We can also draw comparisons with estimates of the effect of physical activity on measures of need made using comparative risk assessment methods. Generally such estimates tend to suggest a bigger effect of physical activity than we observed [8, 26, 27, 29]. For example modest increases in walking and cycling were estimated to reduce incident cases for the diseases we consider here by 5% (for colorectal cancer) to 11.5% (for type 2 diabetes) [26]. Different model parameters and differences in the scenarios may explain the differences.

Taken together these findings may suggest that our model is under estimating the effect of physical activity on disease, relative to other models. However our conclusions primarily relate to the pattern of results, which the sensitivity analyses suggest are largely unaffected by changing the dose of (and thus the effective efficacy of) physical activity, rather than absolute estimates.

Effect of physical activity on need: comparison with other work

Limited other work has explored the effect of changes in physical activity on specific diseases. Past work has also tended to frame findings around average changes for an individual (e.g. disease expansion and compression) [20, 22], although such measures can be compared to our measure of person-years with disease (See supplementary material).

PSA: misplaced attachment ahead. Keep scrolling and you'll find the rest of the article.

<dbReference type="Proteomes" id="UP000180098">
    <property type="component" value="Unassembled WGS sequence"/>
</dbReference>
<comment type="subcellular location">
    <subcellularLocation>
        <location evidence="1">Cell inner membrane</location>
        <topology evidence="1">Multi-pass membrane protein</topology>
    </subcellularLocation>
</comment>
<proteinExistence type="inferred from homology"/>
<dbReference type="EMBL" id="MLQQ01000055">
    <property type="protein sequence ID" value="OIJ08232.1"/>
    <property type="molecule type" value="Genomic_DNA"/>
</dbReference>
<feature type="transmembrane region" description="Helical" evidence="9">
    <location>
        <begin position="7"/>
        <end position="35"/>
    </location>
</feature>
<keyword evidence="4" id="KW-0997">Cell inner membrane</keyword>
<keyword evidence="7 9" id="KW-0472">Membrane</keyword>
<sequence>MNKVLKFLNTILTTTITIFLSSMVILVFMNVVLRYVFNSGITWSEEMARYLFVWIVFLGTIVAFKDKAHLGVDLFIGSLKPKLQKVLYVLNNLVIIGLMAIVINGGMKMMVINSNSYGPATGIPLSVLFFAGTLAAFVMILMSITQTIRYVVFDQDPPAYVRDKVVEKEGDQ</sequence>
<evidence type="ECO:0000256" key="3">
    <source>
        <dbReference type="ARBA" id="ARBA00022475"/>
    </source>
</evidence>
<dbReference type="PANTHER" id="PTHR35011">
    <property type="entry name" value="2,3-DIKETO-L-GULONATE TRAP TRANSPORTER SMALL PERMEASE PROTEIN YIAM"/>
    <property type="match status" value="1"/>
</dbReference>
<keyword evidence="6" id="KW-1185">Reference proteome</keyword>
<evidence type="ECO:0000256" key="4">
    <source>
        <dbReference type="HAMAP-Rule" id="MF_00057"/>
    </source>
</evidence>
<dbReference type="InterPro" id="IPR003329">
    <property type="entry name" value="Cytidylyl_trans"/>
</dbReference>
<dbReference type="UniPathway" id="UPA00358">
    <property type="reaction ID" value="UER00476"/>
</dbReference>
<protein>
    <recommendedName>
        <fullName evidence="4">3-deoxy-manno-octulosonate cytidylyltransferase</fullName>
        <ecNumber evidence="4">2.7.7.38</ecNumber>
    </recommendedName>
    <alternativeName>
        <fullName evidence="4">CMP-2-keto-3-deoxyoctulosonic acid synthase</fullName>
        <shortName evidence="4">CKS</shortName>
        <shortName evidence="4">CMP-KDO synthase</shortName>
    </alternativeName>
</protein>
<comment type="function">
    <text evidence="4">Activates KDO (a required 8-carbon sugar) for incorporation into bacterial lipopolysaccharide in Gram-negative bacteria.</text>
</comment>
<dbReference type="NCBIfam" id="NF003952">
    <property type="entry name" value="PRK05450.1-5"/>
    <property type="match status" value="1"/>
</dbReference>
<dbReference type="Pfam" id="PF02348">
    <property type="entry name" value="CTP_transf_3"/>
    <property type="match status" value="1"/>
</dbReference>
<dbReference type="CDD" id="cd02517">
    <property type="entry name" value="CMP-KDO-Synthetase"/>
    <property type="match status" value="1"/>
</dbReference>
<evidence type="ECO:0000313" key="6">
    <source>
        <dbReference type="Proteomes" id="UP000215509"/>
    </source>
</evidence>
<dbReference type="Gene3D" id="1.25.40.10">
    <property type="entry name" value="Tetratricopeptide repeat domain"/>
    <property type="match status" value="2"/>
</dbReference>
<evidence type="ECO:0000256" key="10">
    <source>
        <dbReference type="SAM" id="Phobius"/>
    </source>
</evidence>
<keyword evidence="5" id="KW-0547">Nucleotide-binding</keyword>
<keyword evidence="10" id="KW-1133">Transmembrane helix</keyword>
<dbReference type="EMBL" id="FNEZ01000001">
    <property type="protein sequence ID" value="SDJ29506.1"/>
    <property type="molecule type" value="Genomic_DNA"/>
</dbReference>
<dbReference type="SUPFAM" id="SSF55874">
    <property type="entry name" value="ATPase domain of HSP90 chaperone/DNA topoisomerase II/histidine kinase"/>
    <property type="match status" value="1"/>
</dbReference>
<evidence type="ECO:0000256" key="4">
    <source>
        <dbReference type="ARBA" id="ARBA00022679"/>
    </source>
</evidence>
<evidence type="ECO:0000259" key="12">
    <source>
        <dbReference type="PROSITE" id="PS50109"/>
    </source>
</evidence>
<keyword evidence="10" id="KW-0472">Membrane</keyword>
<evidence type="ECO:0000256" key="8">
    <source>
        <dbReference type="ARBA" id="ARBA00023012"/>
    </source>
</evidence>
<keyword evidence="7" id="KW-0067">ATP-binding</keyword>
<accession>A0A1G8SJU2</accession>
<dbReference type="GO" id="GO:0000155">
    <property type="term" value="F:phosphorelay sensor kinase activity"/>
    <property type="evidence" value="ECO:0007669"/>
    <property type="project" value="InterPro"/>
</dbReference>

Previous work has reported that increases in physical activity from none or low levels to moderate or high levels were associated with a reduction in the average number of years lived with disability [19]. Whilst we have not estimated all-cause morbidity we note that the general trend was for the person-years lived with disease to decrease.

Two modelling studies reported that increases in physical activity (during mid-life) were associated with small non-significant increases in average years lived with cardiovascular disease [19, 20], and a third reported a significant decrease in average years lived with dementia [74]. While the central estimates are discordant (we found small non-significant decrease for ischaemic heart disease and dementia), the uncertainty intervals overlap. Lifetable modelling has also been used to describe the effect of other risk factors on years lived with cardiovascular disease [21, 22, 23]. Smoking cessation was associated with an increase in the average number of years lived with cardiovascular disease (equivalent to an increase in the person-years lived with disease) [22]. In contrast reductions in body weight were associated with a reduction in the average number of years lived with cardiovascular disease [22, 23]. These findings are consistent with our general observation that an ‘improvement’ in a risk factor can be associated with either an increase or a decrease in person-years lived with disease, which may not be readily predicted from measures of relative risk alone.